May 26, 2015

It Happened on May 27th

Alse Young Hanged for Witchcraft, 1647

Alse Young is believed to be the first person executed for witchcraft in the American colonies. The records of her trial are exceedingly sketchy, consisting of two separate entries in two journals. John Winthrop, the governor of Massachusetts, made an entry in his journal that day, "One [blank] of Windsor arraigned and executed at Hartford for a witch." He left a blank for the name; presumably either he didn't know or couldn't remember it. The other entry was by the second town clerk of Windsor, Matthew Grant, "May 26, 47. Alse Young was hanged."

There is no other record of the execution, and, until the two entries were put together some 200 years later, the identity of the hanged "witch" was not known. We don't know why she was accused. There seems to have been some kind of outbreak of disease early in 1647, and that may have been a factor. It has also been suggested that Alse's real "crime" was that she hadn't produced a male heir, making her eligible to inherit her husband's property -- a failure she shared with Mary Johnson, Margaret Jones, Joan Carrington, and Mary Parsons, all of whom were executed for witchcraft in the late 1640's and early 1650's.

Whatever the reason, Alse was hung in Hartford, Connecticut in 1647, 45 years before the Salem Witch Trials took place. Shortly thereafter, Alse's husband and daughter unsurprisingly moved out of the area.

It is interesting to note that Alse's daughter, Alice Young Beaumon, was also accused of witchcraft in Springfield, Massachusetts, some 30 years later. Alice Beaumon, however, escaped her mother's ultimate fate.

Pauline Parker Born, 1938

Pauline Parker was a 16-year old girl living in New Zealand in 1954. Like most 16-year-olds, she had a best friend, Juliet Hulme, also 16. Their friendship was a little unusual, though, bordering on the obsessive. They wrote adventure novels together, which they hoped to sell in Hollywood for a series of films. They invented their own religion, complete with saints and its own code of morality. They talked about the "Fourth World," a sort of spiritual Nirvana that they were able to enter occasionally. Their parents were concerned.

At about this time, Juliet discovered that her mother was having an affair, and that her parents were separating and planning a divorce. Mr. Hulme was planning on relocating to South Africa. The parents thought that this would provide a fine opportunity to separate the girls, whom they thought were becoming a little too close. They were concerned primarily about the possibility of homosexual tendencies, which at the time were considered to be a type of mental illness.

The plan was for Juliet to accompany her father to South Africa, leaving Pauline behind. Both girls wanted Pauline to go with Juliet when she left New Zealand, but Pauline's mother was determined that her daughter would not go with her friend. The girls had a solution: they would murder Mrs. Parker.

The girls lured Mrs. Parker to a remote area in Victoria Park. Juliet dropped an ornamental stone and Mrs. Parker bent over to pick it up. Pauline then hit her mother on the head with a brick wrapped in a stocking. The girls had imagined that the act would kill her instantly, but it took 45 frenzied blows to kill the woman. The girls then ran back to the tea shop where they had just dined with Mrs. Parker, and told the owners that Pauline's mother had fallen and hit her head. The condition of the body, as well as the discovery of the murder weapon, quickly disproved their story.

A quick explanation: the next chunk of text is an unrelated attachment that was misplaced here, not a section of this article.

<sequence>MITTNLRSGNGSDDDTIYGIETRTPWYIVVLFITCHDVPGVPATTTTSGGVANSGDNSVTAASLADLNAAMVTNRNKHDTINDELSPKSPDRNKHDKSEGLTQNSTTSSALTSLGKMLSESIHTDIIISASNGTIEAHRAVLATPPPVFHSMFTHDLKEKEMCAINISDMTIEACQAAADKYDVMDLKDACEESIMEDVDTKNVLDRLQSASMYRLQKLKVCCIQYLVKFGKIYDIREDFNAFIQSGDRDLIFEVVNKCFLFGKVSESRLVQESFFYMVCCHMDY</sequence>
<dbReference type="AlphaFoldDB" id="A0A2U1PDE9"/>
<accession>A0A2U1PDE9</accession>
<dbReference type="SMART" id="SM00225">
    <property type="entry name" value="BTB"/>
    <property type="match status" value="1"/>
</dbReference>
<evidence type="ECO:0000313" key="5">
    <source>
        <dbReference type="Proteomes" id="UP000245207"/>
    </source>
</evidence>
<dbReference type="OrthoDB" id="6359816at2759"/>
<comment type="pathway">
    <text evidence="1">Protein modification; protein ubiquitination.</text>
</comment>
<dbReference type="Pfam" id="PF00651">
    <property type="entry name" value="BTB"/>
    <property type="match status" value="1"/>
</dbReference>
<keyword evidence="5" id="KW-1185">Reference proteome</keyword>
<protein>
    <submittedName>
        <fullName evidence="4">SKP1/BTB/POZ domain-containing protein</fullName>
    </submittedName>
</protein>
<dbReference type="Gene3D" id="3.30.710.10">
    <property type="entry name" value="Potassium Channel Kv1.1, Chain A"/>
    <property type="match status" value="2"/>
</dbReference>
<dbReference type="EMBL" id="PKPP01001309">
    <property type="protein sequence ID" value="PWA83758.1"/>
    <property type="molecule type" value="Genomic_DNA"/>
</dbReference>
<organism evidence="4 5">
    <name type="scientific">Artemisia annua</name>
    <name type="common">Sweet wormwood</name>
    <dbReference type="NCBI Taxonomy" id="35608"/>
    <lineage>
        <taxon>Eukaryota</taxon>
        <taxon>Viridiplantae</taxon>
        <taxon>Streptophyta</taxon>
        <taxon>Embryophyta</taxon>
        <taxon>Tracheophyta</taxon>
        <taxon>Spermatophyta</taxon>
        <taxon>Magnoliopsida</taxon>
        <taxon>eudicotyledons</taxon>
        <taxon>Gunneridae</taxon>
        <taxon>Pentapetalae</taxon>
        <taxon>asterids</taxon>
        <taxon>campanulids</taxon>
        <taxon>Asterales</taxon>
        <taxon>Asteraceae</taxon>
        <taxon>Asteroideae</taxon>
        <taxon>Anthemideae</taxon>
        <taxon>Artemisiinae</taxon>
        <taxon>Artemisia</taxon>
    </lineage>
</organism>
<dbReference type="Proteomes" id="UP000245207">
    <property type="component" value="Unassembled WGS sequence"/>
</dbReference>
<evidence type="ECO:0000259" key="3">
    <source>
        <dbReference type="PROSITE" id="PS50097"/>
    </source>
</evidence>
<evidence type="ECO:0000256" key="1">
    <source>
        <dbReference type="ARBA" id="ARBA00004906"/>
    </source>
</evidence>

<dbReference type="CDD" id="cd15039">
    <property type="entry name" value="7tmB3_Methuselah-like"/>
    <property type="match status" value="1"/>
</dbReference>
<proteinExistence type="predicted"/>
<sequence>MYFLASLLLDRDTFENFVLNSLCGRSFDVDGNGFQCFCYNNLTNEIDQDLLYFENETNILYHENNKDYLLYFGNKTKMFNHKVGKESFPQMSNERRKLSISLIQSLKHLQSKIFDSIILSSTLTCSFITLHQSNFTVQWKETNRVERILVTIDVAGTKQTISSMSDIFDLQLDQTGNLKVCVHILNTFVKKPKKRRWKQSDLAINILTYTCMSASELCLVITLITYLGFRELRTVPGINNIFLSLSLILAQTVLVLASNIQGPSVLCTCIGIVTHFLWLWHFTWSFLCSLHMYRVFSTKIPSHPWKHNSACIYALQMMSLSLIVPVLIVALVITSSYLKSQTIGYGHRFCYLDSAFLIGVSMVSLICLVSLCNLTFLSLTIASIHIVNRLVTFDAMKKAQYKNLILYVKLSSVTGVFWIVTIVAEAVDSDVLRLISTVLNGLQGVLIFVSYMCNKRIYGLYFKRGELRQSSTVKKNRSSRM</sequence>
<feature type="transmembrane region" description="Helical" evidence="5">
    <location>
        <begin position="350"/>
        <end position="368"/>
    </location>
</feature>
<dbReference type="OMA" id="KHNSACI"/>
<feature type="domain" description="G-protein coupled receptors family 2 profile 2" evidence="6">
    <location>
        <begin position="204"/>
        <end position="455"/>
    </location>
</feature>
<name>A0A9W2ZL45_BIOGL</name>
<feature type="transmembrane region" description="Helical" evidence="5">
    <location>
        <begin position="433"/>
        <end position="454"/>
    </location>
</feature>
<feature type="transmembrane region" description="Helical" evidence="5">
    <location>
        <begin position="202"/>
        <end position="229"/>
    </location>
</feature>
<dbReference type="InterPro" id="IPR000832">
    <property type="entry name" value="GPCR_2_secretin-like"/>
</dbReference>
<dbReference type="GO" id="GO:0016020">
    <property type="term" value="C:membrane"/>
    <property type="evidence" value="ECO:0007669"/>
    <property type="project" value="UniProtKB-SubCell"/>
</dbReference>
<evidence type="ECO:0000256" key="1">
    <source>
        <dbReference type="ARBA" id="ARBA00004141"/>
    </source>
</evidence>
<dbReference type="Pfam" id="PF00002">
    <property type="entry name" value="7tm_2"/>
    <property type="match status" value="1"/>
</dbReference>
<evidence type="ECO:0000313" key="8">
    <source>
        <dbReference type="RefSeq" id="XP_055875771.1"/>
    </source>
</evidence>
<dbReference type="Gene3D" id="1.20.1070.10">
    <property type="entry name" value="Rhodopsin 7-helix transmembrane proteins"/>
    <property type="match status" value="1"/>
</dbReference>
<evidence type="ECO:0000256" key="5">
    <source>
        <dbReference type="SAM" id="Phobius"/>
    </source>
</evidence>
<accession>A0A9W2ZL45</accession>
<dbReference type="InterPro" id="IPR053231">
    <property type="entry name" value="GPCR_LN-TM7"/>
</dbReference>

The girls were found guilty on August 30, 1954. Each of them spent five years in prison and were then released, on the condition that they never see each other again. Pauline Parker moved to England, where she opened a children's riding school and converted to Roman Catholicism. Juliet Hulme joined the Church of Jesus Christ of the Latter Day Saints, and eventually settled in Scotland. She now writes historical detective novels under the name of Anne Perry.

Death of Kathleen Winsor, 2003

At the age of 17, Kathleen Winsor, a student at the University of California, Berkeley, married a fellow student, Robert Herwig. Herwig was an All-American football player, and was writing an honors thesis paper of Charles II. One day, out of boredom, Kathleen read one of his books.

The subject fascinated Winsor and she eventually read 356 books on the subject. She then started writing her novel.

Her fifth draft of Forever Amber was accepted for publication by Macmillan, the same firm that had made a best-seller out of Gone with the Wind. They quickly edited Amber down to 972 pages -- one-fifth of its original length.

Forever Amber is set during the Restoration Period in England, and Winsor was greatly influenced by her reading, especially the vivid descriptions of the plague and the London Fire written by Daniel Defoe and Samuel Pepys. The book is best known, however, for its rollicking sex scenes.

Fourteen states banned the book under pornographic guidelines. The attorney general of Massachusetts (the first state to ban it) cited 70 depictions of sexual intercourse, 39 illegitimate pregnancies, 7 abortions, and "10 descriptions of women undressing in front of men." Winsor herself said, however, that her book wasn't particularly graphic. "I only wrote two sexy passages, and my publishers took both of them out. They put in ellipses instead. In those days, you know, you could solve anything with an ellipsis."

Naturally, all the adverse publicity made the book an immediate best-seller. It sold over 100,000 copies in the first week of its release, and eventually over three million copies. Forever Amber became the best-selling book of the 1940's.

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